Opinion | Tony Jones: America needs a purple ticket

Roald Dahl’s Charlie, of chocolate factory fame, won a golden ticket that paved the way to happiness and prosperity for him. According to Breckenridge author Owen Paepke, America’s pathway to unity and prosperity is via a purple ticket. A purple ticket for a purple presidency. “The Purple Presidency, How Voters can Reclaim the White House for Bipartisan Governance,” Paepke’s fifth book, comes at a time when recent polls have shown voters disenchanted with the current frontrunners for the 2024 presidential race and efforts by No Labels to get a bipartisan ticket on the ’24 ballot picking up steam. I recently had the pleasure of discussing “The Purple Presidency” with the author, and I came away from that conversation hopeful that a third option will be available to voters next year. That option being a centrist presidential ticket that promises to lift our country’s governance out of the duopolistic rut we’re currently mired in and sets us on a nonpartisan course to addressing the nation’s biggest problems.

In his book, Paepke expounds on the travails that we’ve seen with governance from the extremes and notes that, while there has always been partisanship in U.S. government, presidencies in the 21st Century have taken this to a new level. Today’s primaries are steered by the extremes in both parties, leading to candidates who cater to those partisan voices, leaving the concerns of large swathes of the electorate unrepresented. Those unrepresented voters include unaffiliated and independent voters, a growing bloc whose voices go unheard during the primaries and who often must begrudgingly vote for what they see as the lesser of two evils (“nega-votes”). Paepke says that now is the time to give voice to that silent majority and get back to governing “between the 30-yard lines”. A purple presidency may be comprised of a bipartisan presidential ticket or an independent centrist candidate, but the promise is for that administration to govern from the middle, eschewing the extremes on both sides of the aisle.

There are plenty of cynics who state that our current two-party system is the best option we can hope for and a vote for a purple presidency could lead to disaster (i.e. taking votes from the less deplorable candidate and in the process electing the most deplorable candidate). In an op-ed response to one such naysayer, Paepke begged to differ. Paepke points to the Ross Perot candidacy, which garnered nearly 20 million votes in the 1992 presidential election by focusing on issues of governance that should concern every American, including the need to address the deficit and balance the federal budget. And while Perot didn’t win the election, his candidacy and platform swayed policy for the next several election cycles, resulting in bipartisan accomplishments like a balanced budget and budget surpluses under subsequent administrations.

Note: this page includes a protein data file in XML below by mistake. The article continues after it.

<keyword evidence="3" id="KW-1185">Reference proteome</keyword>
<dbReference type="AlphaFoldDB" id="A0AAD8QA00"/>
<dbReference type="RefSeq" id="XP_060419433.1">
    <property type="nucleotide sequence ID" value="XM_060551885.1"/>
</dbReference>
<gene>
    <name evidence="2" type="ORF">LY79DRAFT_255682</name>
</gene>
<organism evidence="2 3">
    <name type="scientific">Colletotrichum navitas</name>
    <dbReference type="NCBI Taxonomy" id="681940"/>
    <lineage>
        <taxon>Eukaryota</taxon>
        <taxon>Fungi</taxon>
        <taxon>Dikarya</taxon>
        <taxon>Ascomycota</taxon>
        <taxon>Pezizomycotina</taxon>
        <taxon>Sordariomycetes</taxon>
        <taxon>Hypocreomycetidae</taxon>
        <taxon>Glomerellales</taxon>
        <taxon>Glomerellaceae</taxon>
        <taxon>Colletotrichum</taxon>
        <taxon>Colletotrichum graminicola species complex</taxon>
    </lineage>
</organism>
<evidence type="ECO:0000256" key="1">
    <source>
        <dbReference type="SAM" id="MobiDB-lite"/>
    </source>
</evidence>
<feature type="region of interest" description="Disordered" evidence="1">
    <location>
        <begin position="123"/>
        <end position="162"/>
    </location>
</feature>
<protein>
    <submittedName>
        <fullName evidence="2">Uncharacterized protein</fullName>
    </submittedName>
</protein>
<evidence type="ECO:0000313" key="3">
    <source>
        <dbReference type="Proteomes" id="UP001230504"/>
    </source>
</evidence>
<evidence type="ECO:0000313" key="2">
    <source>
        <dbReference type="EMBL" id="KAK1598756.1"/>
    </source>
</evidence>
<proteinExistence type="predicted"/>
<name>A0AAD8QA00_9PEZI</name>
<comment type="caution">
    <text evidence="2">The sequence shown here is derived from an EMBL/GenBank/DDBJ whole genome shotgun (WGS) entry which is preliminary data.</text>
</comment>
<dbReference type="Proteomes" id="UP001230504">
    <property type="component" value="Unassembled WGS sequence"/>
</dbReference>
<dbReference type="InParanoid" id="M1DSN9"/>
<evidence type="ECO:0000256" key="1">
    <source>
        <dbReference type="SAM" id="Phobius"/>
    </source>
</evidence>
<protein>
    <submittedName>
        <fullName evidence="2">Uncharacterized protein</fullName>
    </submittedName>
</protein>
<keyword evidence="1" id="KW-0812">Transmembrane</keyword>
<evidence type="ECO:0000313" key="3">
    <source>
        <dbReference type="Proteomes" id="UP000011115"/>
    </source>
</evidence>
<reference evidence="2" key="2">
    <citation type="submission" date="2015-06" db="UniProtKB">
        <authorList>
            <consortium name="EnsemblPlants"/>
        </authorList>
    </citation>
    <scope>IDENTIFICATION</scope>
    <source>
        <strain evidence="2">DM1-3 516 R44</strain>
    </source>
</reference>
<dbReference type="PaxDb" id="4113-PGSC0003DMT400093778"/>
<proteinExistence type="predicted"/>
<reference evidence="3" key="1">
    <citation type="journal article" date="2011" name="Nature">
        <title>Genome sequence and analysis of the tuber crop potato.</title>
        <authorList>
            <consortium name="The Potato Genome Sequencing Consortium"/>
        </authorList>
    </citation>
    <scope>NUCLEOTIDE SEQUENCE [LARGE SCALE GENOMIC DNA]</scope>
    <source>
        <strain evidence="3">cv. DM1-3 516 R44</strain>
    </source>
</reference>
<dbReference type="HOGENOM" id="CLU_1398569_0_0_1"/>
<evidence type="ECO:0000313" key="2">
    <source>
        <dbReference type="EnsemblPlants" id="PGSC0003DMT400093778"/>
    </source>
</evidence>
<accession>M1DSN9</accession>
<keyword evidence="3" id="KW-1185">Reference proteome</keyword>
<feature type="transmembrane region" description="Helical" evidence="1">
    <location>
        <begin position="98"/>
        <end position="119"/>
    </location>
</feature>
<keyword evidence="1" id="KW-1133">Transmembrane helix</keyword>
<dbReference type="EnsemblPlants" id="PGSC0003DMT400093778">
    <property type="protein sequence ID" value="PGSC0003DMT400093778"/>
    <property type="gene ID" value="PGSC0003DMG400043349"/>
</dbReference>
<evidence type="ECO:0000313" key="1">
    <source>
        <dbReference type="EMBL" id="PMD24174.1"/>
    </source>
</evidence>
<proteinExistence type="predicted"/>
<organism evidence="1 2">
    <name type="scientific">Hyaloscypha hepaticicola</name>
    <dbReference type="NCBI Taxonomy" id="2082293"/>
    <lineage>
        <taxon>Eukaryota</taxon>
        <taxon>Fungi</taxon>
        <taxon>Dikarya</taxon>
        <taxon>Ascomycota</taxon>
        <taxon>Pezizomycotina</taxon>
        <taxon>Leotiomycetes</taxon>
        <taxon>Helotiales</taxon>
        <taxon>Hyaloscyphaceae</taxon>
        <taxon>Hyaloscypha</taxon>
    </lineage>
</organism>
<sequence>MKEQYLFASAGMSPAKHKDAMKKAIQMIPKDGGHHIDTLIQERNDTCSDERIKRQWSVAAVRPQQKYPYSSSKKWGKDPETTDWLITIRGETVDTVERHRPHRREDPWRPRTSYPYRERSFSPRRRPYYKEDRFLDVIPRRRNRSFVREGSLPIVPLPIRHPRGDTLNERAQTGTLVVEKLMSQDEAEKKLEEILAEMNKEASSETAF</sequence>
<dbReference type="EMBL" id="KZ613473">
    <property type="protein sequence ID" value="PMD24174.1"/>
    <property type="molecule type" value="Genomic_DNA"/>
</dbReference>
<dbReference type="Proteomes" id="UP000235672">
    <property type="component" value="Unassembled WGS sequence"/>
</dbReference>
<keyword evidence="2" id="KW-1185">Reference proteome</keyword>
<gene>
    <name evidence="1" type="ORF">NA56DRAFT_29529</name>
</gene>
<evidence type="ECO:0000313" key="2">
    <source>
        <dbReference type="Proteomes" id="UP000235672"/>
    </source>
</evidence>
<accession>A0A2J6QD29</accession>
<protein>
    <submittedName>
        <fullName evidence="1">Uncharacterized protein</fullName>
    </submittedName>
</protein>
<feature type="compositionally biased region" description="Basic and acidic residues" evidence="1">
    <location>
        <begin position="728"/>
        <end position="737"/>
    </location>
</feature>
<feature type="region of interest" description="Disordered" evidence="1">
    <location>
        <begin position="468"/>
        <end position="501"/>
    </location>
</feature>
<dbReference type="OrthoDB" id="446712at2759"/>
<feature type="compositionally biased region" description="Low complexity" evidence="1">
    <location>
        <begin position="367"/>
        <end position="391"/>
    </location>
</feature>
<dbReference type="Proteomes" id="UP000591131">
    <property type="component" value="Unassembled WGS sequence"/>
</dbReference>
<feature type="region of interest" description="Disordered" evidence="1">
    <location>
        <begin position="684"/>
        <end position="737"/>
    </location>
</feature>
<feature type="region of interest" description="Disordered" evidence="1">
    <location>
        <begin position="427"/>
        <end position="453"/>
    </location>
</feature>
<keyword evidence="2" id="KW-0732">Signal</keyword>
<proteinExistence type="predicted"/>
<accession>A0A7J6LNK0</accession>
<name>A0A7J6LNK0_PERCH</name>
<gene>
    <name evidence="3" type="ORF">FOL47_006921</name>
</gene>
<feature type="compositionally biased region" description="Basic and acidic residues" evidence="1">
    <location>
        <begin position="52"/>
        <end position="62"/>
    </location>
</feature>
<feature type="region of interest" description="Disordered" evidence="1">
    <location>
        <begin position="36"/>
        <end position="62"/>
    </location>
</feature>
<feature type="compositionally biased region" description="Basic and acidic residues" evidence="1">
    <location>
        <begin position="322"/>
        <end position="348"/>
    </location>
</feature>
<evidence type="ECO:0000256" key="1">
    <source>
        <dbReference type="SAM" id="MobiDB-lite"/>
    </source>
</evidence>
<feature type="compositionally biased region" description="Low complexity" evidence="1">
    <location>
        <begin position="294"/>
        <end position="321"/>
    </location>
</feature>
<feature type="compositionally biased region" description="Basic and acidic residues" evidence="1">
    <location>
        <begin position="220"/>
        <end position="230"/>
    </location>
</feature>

The Perot candidacy shows that a purple ticket need not necessarily be the winner in November to be successful. His losing campaign tallied close to 19% of the popular vote and influenced public policy for years after. As Paepke stated it, garnering the votes of 20% of the electorate is enough to attain “critical mass” for a centrist platform, and the candidate that is the spokesperson for that 20% “owns Washington.” Wielding that voting bloc as a policy truncheon, that candidate could push Republicans and Democrats to bring governance back to the center.

Governing from the center isn’t necessarily an easy sell, however, something Paepke readily acknowledges. It will take civic-minded voters casting ballots based on what’s best for our country, focusing on issues that should matter to all Americans, and not falling for partisan talking point easy fix promises. I’ve said it before, a platform that promises higher taxes and federal program austerity isn’t exactly sexy on the campaign trail. But it’s what the country needs, and it’s the American voting publics’ responsibility to future generations to ensure we leave them a functioning system of governance.

As such, the portion of the electorate with the biggest dog in the ’24 fight may be the millennials. Given the trajectory of our country’s finances, according to Paepke, millennials face “profound generational inequity,” and the effects of U.S. deficits and a federal budget riddled with red ink will create shockwaves throughout their lifetimes. Whether it’s fiscal issues or immigration or climate change, their votes for prudent and fiscally responsible governance can help right the governmental ship. Those millennial votes could wrest our government from the perverted duopoly of Republican and Democratic control and rescue the U.S. from the political stalemate that we find ourselves wallowing in.

“The Purple Presidency” ( will be released on June 13. No matter which side of the political spectrum you’re on, I challenge any reader of this book to defend our current divided and corrupt political system against Paepke’s vision of a united America with all political persuasions pulling towards the same goals. Those goals will not be easy to achieve and will require compromise and collaboration, but we’ve seen and are living the alternative and it isn’t pretty … or sustainable.

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